Want has nothing to do with it. Data, including music, is inherently free. No deal with Google or any other business, nor any law is going to change that.

            Anyone can potentially commit millions in copyright infringement in under a minute by simply giving a thumbdrive loaded with music to another individual. There is no practical way for 3rd parties to know of that, let alone prevent it. No evidence to cover up.

            The industry can still get people for public uses. But chasing down individuals is hopeless. Except for those few lives messed up, it's amusing watching them try. Google surely understands this, so perhaps asking for money is their way of disingenuously saying no. The cartels should stop making such stupid demands. As it is, Google is being squeezed. If they outright refuse, they get sued. So they have to tread carefully, and give the cartels something reasonable that forces them to realize that they're asking the impossible. This is something the cartels won't be able to do much with, and they will have a hard time blaming Google for not being more cooperative. It would be better if we could stop pussyfooting around, and just laugh the cartels off.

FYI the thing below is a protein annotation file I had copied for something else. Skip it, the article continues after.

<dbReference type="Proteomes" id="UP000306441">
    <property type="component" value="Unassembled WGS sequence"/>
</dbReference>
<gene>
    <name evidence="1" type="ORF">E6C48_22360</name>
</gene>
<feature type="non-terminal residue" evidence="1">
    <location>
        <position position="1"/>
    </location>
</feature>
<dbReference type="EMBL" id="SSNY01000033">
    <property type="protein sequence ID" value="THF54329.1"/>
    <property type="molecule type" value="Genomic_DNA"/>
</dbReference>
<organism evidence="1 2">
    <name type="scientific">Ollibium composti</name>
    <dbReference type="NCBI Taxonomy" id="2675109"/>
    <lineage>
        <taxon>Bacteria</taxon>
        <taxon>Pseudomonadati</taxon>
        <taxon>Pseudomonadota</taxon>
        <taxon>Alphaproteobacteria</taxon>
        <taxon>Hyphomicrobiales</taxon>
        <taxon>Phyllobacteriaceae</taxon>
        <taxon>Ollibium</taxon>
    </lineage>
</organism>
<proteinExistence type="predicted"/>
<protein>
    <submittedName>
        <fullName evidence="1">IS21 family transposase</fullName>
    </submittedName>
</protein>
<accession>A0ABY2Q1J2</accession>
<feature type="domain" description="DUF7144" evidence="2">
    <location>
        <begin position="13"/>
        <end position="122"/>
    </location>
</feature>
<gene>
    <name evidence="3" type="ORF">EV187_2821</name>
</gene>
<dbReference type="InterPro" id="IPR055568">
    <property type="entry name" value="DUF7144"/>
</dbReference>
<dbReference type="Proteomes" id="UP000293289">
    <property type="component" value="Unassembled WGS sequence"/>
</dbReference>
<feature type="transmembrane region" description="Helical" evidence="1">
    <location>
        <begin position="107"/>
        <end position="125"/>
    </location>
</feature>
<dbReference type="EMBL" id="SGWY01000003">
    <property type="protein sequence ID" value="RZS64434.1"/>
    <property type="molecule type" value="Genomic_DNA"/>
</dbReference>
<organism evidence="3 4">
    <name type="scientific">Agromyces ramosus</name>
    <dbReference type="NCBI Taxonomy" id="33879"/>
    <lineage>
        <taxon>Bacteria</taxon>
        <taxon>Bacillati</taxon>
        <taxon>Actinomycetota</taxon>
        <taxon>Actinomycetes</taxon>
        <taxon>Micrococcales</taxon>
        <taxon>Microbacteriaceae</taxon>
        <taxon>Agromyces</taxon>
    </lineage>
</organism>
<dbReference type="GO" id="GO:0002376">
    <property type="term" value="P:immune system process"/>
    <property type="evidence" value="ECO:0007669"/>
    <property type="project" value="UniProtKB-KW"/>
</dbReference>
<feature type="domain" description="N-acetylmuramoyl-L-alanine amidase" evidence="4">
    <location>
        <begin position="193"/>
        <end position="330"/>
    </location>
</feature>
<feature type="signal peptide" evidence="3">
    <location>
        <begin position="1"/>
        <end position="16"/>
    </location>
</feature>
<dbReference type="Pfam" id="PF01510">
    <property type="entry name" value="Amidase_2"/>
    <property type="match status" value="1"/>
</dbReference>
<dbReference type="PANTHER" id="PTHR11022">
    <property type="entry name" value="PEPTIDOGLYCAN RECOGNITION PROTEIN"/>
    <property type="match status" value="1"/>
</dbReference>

• I think its a bit funny the fact that they expected "free" service from Google to catch people that expect getting a "free" service.

              If I was Google I would be asking for a fee per, as well as a percentage.

              They are basically asking for a filtering service which Limewire, Napster, etc... all said was basically impossible and impractical to implement (and that was in terms of only their piddly ass applications, not all internet everywhere). Google is saying "Sure we can do whatever you want us to do, but your

          • Re: (Score:3, Insightful)

            by Pharmboy (216950)

            If you don't like the way it is, (I guess you want music to be inherently free?)

            I don't pirate music, I just don't want commercial businesses actively involved in policing copyrights. It is that simple.

    • by Reteo Varala (743)
      Oh, really? So, it's not evil if I point a laser at the earth and demand one million... I mean, one hundred billion dollars, because I'm getting paid to do things that would otherwise be... evil? If that's the case, does that mean the evil medical school I attended wasn't evil either? Perhaps I should demand my money back... once I place sharks with frickin' laser beams in their swimming pool...
    • Re: (Score:3, Insightful)

      by Ash Vince (602485) *

      It's only evil if you're not getting paid for it.

      Helping companies track down people depriving them of legitimate revenue is not really evil is it? I produce something, I should be able to get paid for it. If you do not want to pay for it: fine, do not use it then.

      I think the RIAA's tactics stink. I think some of the law firms going round issuing threats to sue just as money making scheme are even worse.

      I do however think that if I produce a product that I choose to charge for an you use it without making that payment then you are the evil one, not me. I

    • by mcgrew (92797) *